would be preferable. But this is clearly an issue that would need to be decided on
A PROPOSAL FOR A COPENHAGEN AGREEMENT BY MEMBERS OF THE NGO COMMUNITY 25
by the individual country based on its needs and circumstances. Guidelines for
ensuring adequate and active stakeholder participation should be developed by the
Action and Support Registry
The Climate Facility runs the international action and support registry, established
with the Copenhagen Protocol, listing for mitigation:
a) approved NAMAs, received proposed NAMAs and NAMAs in the pipeline
and required, allocated and received MRV support;
b) approved MRV support against an industrialized country’s established
MRV commitments. The Climate Facility will regularly report on the status
of the Action and Support registry to the CMCP.
Refer to a depiction of the proposed “Copenhagen Climate Change Facility” on the next page.
The Copenhagen Protocol should include a global Adaptation Action Framework (AAF)
to strengthen international activities to facilitate adaptation planning and implementation
and exchange of knowledge and experience among all Parties. It would also massively
increase immediate and long-term support to developing countries, particularly LDCs,
SIDS and African countries prone to droughts, floods and desertification, to adapt
to climate change and cope with the now unavoidable impacts.
The Framework should be designed to:
provide easy and direct access to support the most vulnerable communities,
people and countries, protecting, respecting and fulfilling their fundamental rights;
and promote ecosystem adaptation;
ensure all Parties meet their adaptation-related commitments under the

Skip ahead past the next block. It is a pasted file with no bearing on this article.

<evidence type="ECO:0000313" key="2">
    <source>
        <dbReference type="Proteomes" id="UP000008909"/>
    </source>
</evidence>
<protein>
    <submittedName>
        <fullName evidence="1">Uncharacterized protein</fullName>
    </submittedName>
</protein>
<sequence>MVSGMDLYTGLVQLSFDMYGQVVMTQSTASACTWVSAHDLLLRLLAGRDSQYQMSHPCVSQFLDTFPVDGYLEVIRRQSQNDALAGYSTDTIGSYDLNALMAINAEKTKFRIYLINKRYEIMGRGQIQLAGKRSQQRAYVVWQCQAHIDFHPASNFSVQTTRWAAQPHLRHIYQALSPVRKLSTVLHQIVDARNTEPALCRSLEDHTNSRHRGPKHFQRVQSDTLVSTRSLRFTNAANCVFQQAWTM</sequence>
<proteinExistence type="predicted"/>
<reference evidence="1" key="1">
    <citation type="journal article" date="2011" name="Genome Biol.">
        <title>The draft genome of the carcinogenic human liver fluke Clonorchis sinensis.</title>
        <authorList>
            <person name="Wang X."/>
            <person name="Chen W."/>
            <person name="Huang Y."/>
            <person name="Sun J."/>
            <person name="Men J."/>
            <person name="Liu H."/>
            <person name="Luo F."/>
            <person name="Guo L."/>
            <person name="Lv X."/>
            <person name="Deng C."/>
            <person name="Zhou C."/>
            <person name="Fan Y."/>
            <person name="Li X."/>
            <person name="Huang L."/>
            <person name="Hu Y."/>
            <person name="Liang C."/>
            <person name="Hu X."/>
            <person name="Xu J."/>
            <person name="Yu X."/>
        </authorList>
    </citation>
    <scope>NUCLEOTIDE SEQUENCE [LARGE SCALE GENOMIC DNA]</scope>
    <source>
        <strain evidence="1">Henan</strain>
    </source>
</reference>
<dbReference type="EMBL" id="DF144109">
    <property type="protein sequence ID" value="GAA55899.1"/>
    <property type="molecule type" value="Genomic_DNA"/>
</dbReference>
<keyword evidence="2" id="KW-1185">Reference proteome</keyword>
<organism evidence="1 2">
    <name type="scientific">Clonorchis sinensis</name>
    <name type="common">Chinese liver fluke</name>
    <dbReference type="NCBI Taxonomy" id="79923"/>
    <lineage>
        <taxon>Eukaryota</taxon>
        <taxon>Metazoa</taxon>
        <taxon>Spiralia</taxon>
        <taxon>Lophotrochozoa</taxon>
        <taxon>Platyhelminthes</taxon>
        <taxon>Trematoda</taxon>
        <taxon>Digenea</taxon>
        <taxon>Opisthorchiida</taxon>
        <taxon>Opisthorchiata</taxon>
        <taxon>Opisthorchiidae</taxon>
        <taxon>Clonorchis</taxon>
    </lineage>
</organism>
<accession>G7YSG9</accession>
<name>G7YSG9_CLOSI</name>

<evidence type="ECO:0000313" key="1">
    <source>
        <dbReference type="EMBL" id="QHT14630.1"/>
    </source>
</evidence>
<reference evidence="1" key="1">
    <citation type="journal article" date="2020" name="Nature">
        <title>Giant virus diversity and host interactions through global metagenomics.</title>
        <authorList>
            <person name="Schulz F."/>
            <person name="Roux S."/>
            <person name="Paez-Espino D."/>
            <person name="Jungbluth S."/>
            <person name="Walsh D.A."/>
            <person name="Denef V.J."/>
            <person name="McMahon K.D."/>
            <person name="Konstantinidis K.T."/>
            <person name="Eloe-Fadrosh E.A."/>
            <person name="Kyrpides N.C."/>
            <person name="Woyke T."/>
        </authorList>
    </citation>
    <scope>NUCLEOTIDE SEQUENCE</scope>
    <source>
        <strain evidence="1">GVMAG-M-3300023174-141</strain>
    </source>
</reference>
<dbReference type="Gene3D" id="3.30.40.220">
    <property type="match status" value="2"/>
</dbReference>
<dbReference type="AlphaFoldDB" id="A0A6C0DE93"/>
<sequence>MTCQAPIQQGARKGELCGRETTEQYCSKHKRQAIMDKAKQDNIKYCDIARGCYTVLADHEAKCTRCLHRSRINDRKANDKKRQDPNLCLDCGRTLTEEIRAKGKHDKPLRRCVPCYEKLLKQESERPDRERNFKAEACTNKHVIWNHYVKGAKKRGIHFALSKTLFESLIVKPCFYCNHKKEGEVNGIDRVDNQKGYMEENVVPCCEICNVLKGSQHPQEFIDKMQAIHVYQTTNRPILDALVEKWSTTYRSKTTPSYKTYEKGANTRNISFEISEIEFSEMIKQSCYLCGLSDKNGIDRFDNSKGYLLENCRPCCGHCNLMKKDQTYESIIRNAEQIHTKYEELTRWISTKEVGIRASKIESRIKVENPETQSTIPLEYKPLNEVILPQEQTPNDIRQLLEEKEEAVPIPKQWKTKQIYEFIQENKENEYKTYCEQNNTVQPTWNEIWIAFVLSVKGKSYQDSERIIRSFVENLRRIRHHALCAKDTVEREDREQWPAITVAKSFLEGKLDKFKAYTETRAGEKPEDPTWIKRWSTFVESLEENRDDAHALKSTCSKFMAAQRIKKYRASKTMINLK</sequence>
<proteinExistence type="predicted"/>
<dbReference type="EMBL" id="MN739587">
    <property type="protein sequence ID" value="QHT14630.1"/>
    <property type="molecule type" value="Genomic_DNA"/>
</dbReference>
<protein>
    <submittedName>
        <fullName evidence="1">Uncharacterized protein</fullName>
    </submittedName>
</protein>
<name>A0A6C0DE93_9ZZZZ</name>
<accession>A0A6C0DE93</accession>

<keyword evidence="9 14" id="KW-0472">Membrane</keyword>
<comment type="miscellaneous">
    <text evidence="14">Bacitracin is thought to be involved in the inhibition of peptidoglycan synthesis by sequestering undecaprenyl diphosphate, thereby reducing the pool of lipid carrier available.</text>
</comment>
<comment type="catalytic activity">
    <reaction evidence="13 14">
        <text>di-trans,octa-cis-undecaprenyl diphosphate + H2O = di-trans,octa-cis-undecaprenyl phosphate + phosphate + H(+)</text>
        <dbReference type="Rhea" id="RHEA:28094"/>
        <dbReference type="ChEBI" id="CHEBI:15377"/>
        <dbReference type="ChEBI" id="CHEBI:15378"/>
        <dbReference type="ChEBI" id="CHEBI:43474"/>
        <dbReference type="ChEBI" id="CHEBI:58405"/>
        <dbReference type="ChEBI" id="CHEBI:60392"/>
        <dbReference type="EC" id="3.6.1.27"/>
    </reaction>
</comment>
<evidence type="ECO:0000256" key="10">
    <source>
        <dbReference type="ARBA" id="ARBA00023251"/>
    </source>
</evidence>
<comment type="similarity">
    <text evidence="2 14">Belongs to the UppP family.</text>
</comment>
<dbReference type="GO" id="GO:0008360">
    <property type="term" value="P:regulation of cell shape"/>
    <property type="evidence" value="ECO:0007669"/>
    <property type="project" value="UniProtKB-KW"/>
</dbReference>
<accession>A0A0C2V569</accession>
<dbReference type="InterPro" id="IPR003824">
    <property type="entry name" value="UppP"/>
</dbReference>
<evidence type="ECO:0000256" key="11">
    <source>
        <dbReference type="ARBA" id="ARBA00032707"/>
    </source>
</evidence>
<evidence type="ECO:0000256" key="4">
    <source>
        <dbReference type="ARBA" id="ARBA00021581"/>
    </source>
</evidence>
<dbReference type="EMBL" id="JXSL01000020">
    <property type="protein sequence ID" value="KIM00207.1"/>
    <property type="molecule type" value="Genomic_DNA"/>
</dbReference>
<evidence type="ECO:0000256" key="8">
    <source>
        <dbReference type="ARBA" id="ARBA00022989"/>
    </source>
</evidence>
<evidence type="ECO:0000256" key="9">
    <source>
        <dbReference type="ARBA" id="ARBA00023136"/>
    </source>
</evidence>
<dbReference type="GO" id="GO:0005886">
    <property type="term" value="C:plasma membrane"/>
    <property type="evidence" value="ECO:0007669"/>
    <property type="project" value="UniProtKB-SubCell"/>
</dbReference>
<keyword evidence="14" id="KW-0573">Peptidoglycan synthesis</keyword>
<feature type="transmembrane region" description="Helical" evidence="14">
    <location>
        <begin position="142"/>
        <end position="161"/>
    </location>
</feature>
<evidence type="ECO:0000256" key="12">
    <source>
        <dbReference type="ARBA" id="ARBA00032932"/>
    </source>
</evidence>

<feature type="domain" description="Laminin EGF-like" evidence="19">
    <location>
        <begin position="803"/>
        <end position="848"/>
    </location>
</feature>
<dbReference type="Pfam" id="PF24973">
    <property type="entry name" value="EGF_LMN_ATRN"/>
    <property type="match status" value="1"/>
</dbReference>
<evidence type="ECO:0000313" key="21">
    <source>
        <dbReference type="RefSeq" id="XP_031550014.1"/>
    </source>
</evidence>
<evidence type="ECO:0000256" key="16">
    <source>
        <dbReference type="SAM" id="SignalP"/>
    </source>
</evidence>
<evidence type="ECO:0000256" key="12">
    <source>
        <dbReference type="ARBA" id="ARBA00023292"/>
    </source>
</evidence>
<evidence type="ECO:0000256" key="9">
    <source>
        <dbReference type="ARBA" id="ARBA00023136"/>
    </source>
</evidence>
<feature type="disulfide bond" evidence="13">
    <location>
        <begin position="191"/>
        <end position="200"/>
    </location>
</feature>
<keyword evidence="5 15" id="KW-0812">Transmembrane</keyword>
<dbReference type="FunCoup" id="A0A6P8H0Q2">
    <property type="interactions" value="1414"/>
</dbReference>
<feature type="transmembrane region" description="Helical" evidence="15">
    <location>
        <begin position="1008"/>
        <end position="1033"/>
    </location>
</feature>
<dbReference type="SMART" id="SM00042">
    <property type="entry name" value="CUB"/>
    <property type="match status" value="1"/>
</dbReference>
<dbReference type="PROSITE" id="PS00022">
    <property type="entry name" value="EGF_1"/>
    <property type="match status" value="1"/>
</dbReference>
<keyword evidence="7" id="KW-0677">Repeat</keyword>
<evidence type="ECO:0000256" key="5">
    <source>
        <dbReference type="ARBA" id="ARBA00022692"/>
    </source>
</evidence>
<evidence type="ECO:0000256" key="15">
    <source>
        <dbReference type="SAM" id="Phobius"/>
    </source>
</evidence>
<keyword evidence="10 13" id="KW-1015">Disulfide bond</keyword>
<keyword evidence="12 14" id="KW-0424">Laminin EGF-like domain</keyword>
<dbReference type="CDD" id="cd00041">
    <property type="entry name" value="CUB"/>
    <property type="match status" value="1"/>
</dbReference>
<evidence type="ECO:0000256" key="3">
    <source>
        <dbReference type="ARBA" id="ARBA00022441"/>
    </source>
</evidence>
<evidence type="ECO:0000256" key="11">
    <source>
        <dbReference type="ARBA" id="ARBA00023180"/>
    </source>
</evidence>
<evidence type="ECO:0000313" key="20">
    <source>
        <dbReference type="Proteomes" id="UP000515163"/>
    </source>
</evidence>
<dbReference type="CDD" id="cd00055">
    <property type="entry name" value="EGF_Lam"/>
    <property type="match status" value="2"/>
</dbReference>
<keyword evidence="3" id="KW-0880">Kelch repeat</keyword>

Convention and the Bali Action Plan, in particular the provision of financial support
by industrialized countries to support developing countries;
maximize national (and local/community) level ownership over planning and
implementation and the national disbursement of adaptation finance; enable and
encourage participatory local-level planning and implementation following inter-
nationally acknowledged guidelines such as those stipulated by the
right to adequate food;
promote an integrated approach to adaptation which is aimed at enhanced
resilience through a reduction of vulnerability of the poor, in particular women,
children, indigenous people, and the disproportionately affected, linked closely
with existing development processes, institutions and mechanisms;
ensure an effective monitoring and evaluation system, building on
26 A PROPOSAL FOR A COPENHAGEN AGREEMENT BY MEMBERS OF THE NGO COMMUNITY
Copenhagen Climate Facility – finance and technology
mechanism of the Copenhagentechnology mechanism
Copenhagen Climate Facility – finance and Agreement
of the Copenhagen Agreement
Copenhagen Protocol CMCP
C O P E N H A G E N C L I M AT E FA C I L I T Y FINANCE
Executive Committee Reporting &
Review Committee MRV Support
Decisions from Industrialized
Adaptation Mitigation REDD Technology Bilateral MRV